Bible Versions

When I became a Christian in 1994, my primary Bible for reading and study was the NIV. It was popular at the time so naturally that’s what I received from those who bought me bibles (both of which I still have). I knew of the KJV as a kid and later as a teenager, but I could never read it for long because its stilted old-world English was simply too much effort to enjoy. I preferred  something more modern.

As I got older, I branched out and read other translations–the NRSV, NASB95, NKJV, ESV, etc. In the 2000s, I was introduced to the HCSB and soon thereafter found myself referring to/reading it more than others. During my tenure as pastor I preached from the HCSB most of the time and to this day it’s one of my preferred Bibles for reading.

While my preference was for the NIV and/or HCSB, I also enjoy/ed a number of other translations: NLT, NET, NJB, CEB, and others. In more recent years I have come to really enjoy and read the REB, a translation I was unaware of until reading something about it on Jim West’s blog. I picked up a copy not long thereafter and have enjoyed it ever since. It has become one of my favorite translations.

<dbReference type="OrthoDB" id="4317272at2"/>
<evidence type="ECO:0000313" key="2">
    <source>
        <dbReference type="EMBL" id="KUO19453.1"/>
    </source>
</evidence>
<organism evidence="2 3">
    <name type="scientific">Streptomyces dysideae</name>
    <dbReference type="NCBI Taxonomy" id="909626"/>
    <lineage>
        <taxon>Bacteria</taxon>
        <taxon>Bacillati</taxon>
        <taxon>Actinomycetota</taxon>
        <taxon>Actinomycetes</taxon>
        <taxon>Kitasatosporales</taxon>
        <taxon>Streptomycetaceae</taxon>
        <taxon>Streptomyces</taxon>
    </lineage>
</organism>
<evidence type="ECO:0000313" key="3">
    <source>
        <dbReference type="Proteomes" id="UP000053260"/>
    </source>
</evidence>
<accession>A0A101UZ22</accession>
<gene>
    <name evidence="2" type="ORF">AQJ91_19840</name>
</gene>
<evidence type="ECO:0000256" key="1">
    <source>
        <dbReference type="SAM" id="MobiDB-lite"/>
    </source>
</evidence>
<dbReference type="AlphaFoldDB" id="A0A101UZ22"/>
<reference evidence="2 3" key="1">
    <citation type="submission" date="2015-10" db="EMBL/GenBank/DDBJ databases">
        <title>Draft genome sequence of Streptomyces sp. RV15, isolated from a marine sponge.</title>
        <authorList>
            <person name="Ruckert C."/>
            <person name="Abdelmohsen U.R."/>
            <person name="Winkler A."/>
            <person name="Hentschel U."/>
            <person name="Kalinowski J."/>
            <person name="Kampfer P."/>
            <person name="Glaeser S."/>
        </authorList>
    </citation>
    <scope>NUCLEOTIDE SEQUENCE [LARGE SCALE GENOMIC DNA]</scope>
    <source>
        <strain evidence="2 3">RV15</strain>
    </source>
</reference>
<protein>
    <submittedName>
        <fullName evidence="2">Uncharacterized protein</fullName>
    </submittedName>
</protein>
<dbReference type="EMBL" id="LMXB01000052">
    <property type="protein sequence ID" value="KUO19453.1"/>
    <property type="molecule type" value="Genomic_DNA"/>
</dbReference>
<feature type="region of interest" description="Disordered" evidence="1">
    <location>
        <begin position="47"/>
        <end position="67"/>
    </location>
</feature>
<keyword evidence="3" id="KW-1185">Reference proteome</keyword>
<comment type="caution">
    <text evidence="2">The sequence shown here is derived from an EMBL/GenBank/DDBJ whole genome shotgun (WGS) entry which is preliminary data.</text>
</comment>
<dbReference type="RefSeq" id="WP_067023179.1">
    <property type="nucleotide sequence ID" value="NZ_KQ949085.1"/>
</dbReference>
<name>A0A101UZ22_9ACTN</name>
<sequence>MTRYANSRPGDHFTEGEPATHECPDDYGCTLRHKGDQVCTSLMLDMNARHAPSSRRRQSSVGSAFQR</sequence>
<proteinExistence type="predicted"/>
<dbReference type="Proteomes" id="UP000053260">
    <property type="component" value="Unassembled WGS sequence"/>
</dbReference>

So, what about you–what are you favorite translations?

Αυτω η δοξα

16 thoughts on “Bible Versions

  1. I like the TNIV books of the Bible. It has no chapters and verse numbers, and the books are chronologically placed. It gave me another (not new) perspective in understanding the Scriptures. I normally read the NIV, but, on my phone use the HCSB.

  2. Lately I’ve been reading the CEB—Common English Bible. I didn’t think I would like it, but I am finding it very enjoyable. It catches the liveliness of the Hebrew unlike anything since the original Jerusalem Bible did.

  3. James: That’s great! I enjoy the CEB and still read it often. There are certainly phrases that are different than most, e.g., “the human one” for υιος του ανθρωπου, but every translation has its quirks.

    1. I prefer it in the OT over the NT, although I really like the translation of μετανοια as “change your life and thinking” or some such…the emphasis on it being more than an intellectual assent is a healthy corrective to current thinking in too many places…

      But I really don’t like “the human one,” it jars me every time I read it.

      James

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